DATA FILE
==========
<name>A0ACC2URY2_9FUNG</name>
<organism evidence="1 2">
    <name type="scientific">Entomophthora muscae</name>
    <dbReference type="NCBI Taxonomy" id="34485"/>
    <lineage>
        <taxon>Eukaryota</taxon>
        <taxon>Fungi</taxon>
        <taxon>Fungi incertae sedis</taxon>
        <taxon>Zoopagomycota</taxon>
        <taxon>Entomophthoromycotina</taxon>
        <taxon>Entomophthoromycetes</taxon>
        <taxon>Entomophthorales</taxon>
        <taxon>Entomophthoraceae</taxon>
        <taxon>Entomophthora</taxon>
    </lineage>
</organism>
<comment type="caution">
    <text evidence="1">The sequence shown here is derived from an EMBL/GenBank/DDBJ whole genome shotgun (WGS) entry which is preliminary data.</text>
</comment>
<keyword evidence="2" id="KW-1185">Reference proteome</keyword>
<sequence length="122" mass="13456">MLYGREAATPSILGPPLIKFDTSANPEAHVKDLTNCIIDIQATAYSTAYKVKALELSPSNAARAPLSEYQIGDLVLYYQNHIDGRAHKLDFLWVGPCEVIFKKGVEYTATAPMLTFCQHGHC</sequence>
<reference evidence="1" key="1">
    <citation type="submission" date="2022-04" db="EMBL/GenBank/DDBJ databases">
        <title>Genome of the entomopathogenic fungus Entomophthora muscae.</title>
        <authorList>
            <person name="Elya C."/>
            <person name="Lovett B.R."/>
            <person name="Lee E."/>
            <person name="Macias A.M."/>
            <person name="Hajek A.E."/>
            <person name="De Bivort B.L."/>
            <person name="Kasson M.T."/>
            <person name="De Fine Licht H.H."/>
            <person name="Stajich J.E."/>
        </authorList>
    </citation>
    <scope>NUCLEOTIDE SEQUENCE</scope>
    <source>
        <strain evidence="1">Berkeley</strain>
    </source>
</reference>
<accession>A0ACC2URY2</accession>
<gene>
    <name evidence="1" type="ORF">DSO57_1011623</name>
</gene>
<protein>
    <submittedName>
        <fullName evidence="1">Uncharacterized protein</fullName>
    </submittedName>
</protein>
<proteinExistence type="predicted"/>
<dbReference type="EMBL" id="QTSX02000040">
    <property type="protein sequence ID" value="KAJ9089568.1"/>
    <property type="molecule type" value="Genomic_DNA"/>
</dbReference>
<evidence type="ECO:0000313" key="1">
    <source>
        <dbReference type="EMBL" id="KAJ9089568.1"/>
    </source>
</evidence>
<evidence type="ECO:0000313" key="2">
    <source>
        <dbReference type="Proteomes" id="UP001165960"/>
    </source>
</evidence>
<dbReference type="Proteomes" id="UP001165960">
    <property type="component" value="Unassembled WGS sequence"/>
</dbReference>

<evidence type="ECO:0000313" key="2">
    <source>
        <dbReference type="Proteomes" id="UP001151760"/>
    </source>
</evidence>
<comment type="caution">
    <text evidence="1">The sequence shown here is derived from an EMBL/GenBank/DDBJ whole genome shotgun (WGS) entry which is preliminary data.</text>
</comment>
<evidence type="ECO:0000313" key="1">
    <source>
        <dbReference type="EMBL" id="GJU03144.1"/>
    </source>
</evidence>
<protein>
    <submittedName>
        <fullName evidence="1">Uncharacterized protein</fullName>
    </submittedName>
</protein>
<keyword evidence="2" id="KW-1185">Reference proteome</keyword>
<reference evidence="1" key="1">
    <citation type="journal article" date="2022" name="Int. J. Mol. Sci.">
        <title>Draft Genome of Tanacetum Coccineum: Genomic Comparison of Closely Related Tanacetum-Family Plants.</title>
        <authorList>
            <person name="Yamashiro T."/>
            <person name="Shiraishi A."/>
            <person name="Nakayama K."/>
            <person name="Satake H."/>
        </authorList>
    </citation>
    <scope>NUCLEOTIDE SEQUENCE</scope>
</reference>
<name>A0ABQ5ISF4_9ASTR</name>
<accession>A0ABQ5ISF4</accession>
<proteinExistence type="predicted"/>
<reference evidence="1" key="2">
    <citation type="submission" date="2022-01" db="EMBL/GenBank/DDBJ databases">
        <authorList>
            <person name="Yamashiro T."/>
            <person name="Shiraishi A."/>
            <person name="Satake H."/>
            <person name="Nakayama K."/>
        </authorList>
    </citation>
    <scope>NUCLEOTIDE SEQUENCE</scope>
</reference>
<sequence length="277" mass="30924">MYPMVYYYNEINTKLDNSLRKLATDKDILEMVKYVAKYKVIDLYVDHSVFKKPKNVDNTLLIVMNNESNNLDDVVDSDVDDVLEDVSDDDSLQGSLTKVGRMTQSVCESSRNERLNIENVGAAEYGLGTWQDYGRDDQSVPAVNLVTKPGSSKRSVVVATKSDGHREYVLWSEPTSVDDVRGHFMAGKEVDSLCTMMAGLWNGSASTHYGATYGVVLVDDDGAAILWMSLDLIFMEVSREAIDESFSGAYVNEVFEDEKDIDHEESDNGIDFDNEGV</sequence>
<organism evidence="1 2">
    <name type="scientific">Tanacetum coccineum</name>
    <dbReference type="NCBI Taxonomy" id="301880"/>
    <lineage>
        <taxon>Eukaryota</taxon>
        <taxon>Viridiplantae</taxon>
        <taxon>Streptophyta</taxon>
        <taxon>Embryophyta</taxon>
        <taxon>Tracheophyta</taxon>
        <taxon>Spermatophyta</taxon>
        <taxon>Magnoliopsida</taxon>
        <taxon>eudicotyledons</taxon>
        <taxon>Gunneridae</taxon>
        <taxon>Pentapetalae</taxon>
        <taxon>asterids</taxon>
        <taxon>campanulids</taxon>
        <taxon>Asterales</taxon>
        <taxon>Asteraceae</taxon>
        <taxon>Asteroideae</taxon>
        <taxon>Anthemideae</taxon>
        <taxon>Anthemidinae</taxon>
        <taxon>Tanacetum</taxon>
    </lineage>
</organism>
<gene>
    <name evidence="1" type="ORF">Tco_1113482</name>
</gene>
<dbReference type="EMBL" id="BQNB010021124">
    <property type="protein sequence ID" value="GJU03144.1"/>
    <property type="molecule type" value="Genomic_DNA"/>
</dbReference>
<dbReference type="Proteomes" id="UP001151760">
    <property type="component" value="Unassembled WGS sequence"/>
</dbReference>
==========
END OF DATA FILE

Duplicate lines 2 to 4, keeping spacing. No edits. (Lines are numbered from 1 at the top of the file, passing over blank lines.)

<organism evidence="1 2">
    <name type="scientific">Entomophthora muscae</name>
    <dbReference type="NCBI Taxonomy" id="34485"/>